Content Delivery Networks
With a CDN, the assets are pulled from a server closer to the user, so the load time is faster, latency is minimized. And this results in your website visitors experiencing a fast, reliable service, no matter where in the world they’re located.
For those who are unfamiliar, a virtual private network (VPN) encrypts your data between the server and a user’s personal device, meaning only the designated computer with the correct decoder can read that data. Encryption via VPN permits a private connection via a public network. As the need for higher levels of security becomes more mainstream, individual adoption of VPN services continues to rise.
When you add proxy servers and encryption to the mix, load times obviously slow down. Stack rampant throttling by ISPs on top of that, certain types of content stand an even greater chance of slow-down. However, companies that offer VPN service have made great strides in reducing and nearly eliminating latency.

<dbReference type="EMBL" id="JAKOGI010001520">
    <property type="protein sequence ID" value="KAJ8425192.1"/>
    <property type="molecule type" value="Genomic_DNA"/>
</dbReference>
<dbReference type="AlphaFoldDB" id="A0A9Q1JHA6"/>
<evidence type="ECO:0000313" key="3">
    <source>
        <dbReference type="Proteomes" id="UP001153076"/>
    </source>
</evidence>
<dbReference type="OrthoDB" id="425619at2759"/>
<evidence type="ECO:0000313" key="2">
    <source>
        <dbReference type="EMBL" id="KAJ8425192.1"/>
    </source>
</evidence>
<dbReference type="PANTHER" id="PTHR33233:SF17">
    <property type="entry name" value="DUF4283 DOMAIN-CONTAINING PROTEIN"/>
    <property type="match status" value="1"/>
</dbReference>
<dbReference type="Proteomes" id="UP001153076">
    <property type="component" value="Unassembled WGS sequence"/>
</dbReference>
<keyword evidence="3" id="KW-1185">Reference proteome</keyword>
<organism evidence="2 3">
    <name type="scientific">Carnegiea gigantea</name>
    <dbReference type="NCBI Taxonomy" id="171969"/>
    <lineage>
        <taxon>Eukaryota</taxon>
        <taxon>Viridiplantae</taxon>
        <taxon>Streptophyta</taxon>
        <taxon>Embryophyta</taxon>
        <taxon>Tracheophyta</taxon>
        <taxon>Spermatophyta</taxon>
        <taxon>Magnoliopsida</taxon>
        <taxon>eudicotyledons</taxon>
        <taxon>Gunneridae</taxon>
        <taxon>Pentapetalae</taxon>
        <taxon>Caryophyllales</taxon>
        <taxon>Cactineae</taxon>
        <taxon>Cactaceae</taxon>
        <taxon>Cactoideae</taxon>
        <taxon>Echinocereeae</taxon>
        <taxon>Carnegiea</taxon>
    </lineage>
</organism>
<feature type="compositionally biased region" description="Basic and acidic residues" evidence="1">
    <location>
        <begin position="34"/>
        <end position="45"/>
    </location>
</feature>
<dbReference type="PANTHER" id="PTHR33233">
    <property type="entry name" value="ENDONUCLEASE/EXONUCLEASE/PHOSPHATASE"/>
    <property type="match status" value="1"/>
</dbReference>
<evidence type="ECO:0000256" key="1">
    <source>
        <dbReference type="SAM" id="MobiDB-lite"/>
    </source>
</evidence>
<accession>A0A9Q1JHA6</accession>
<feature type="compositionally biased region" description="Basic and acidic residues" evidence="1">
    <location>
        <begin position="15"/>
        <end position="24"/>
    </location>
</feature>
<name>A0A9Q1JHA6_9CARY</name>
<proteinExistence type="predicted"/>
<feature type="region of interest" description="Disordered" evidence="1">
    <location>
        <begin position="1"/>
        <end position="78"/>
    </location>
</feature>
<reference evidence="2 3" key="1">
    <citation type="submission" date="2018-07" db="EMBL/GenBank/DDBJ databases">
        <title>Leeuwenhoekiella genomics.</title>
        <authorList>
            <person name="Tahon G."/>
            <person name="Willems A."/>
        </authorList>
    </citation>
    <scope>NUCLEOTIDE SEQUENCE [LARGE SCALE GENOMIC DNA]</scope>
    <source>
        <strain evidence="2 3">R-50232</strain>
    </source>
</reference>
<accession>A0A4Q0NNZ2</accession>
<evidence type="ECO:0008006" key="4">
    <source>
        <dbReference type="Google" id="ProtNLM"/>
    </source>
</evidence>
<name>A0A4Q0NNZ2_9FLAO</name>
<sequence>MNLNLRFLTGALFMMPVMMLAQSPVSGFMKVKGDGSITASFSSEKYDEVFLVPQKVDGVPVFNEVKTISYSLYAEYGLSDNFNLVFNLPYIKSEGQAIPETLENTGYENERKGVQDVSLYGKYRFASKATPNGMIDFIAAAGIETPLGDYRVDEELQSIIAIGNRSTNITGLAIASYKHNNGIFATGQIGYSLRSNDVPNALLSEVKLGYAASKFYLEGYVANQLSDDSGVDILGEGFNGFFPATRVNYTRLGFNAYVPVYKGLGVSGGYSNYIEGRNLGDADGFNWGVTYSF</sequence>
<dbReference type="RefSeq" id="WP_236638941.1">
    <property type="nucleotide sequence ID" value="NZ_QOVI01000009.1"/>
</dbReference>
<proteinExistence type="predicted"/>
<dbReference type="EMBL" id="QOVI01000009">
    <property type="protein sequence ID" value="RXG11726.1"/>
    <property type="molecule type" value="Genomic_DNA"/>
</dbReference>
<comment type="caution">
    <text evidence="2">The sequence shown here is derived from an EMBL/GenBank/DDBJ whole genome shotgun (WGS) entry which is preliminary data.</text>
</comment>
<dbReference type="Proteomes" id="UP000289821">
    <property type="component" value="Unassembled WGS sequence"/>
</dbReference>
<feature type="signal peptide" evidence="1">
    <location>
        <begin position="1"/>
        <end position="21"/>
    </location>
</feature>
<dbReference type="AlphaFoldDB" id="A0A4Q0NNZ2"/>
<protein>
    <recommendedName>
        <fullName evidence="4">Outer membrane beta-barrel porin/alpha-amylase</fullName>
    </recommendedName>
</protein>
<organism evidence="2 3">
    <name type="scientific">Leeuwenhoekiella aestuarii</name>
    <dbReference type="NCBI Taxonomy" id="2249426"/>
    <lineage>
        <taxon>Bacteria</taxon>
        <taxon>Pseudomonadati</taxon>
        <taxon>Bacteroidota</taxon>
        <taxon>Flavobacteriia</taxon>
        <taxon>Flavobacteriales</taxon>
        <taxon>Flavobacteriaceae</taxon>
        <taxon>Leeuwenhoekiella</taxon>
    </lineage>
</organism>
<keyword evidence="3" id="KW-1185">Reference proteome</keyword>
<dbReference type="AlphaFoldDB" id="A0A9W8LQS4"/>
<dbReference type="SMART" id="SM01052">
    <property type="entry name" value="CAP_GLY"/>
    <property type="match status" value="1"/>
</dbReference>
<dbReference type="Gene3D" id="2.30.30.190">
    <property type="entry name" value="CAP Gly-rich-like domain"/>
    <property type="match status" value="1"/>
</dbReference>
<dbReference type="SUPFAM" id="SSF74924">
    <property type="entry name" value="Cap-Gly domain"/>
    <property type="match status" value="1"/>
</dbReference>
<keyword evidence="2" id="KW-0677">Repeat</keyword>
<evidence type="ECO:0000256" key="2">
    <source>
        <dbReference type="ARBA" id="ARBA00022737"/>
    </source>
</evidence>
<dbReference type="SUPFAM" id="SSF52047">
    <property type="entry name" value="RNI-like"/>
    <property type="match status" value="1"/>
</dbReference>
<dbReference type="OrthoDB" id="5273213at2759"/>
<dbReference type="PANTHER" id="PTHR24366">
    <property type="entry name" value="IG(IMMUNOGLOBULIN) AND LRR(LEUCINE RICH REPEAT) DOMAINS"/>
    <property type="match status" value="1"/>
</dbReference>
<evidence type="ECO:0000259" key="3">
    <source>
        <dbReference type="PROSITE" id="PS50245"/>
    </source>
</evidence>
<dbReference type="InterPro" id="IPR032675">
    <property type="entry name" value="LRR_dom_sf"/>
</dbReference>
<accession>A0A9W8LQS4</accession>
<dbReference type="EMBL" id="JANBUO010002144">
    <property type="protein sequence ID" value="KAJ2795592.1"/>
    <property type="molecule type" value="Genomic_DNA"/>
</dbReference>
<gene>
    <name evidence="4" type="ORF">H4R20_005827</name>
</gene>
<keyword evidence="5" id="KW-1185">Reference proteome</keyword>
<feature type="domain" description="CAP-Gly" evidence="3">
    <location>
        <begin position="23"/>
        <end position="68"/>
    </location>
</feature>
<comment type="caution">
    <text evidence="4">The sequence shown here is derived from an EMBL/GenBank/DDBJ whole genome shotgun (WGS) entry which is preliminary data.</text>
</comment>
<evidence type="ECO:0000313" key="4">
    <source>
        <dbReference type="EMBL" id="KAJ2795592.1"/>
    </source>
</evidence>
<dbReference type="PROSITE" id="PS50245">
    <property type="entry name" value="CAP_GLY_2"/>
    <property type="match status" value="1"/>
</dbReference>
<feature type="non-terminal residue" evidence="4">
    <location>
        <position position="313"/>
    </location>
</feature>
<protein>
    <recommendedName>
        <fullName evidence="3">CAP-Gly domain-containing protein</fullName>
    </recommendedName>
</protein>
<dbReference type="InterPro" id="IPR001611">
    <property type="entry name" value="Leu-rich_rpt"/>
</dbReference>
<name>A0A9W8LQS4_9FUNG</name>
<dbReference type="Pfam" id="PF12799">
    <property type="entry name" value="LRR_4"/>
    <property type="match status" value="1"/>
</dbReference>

Mo Zadissa, VPN Product Manager at Namecheap, elaborated on how VPN technology has advanced rapidly, even within the last couple of years. “With the increase of network bandwidth and WiFi accessibility came greater risks on privacy concern, and the need for unblocking content censorship on mobile devices,” Zadissa explained.
“Virtual private networks are now available on all possible devices you can imagine, including browsers,” Zadissa noted. “Speed has always remained a challenge because encryption always leads to a drop in internet speed. In 2014 we had SoftEther & Chameleon encryption which were faster than OpenVPN. Wireguard surfaced in 2019 gradually. It is now being widely adopted by having less than 4000 lines of code compared to their protocols that have 400 000 lines of code. This has greatly improved speed for users.”
No doubt, these technologies will join many others in the race toward faster speeds on the web. It’s difficult to predict which will have the greatest impact. As user adoption rates often dictate winners in the tech world. Still, it is safe to assume that in the coming months and years. The web will accelerate, once again, to levels that we now consider impossible.